Under the bill, several Mississippi state agencies will join in an interagency cooperation to track children from birth to workforce. The multiple databases will be combined into one database making information available to interested parties. Neither the legislation nor the Gazette article identified the “interested parties.”
The system shall allow stakeholders and policymakers to access data on state residents from birth to the workforce to drive accountability and investment decisions.
Funding is to come from the Federal Department of Education.
The measure was heavily supported by Parents Campaign, a non-partisan grassroots network with the stated goal of “seeking to ensure a quality education for all Mississippi children.”
But PPJG author Lynne Swearingen questioned if Parents' Campaign, PTAs, and other Mississippi parents understood the intrusive nature of this legislation, or "the personal freedoms that will be surrendered" under it. She also wondered about a system of digital tracking that would ensure “if students needed help, the tracking would make sure it was offered.” Swearingen did not elaborate on the particular data-gathering methods, or devices for determining need or what kind of help would be offered.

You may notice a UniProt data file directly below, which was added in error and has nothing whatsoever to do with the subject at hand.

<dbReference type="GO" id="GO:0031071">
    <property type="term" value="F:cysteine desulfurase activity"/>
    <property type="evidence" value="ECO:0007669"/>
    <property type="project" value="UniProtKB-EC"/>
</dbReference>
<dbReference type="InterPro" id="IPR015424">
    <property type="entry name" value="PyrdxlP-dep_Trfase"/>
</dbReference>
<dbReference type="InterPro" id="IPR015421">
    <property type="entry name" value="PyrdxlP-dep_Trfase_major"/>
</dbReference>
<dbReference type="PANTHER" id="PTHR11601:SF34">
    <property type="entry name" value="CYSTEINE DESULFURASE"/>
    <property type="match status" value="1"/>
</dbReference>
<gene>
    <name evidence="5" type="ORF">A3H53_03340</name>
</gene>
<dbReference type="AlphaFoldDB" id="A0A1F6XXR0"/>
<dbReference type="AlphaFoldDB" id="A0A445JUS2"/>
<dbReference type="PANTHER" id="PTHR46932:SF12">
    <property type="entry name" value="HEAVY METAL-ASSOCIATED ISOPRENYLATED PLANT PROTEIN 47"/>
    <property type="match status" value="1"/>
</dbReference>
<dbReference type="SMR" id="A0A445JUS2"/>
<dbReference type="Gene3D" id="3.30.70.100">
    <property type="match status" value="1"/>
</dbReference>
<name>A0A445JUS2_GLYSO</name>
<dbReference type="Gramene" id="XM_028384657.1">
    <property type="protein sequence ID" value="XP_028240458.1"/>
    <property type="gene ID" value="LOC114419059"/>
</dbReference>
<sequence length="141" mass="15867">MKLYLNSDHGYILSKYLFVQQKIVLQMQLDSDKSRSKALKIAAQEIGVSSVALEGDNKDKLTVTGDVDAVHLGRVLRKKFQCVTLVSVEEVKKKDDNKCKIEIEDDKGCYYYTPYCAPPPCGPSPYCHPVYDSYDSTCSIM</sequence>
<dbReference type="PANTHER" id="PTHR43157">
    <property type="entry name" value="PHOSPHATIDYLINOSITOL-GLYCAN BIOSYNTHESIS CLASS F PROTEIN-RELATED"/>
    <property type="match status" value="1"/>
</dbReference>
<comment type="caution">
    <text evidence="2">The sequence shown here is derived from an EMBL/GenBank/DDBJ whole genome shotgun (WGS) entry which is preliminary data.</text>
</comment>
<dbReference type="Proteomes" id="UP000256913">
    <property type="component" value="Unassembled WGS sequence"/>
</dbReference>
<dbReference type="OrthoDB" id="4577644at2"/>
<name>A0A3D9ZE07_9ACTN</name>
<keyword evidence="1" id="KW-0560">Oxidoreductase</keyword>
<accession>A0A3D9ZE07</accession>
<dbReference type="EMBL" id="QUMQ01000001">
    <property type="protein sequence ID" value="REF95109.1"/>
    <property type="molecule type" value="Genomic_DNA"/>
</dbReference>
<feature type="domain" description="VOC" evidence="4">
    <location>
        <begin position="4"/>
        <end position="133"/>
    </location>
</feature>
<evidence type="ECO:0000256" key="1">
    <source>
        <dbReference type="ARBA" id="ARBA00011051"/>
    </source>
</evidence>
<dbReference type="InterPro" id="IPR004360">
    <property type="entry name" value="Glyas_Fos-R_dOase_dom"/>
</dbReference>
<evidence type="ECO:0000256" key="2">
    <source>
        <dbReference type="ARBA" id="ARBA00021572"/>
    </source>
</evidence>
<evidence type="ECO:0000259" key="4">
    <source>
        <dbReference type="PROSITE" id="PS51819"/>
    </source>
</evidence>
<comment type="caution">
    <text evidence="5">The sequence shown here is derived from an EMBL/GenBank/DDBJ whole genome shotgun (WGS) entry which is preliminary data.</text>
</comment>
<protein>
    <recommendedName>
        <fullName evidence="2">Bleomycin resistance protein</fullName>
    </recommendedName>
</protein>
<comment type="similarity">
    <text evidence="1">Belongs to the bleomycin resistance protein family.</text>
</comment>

With the budgets of Mississippi and other state cracking under heavy debt loads, Swearingen believes that not only should federal money not be accepted for an expensive project whose outcome is iffy, but that the implications of mandatory longitudinal studies are not good. Though integrated data bases now make such data storage easier, an increasing number of parents and others may question the wisdom of using them for this purpose.
Parents everywhere are encouraged to monitor this trend if their children are enrolled in government schools.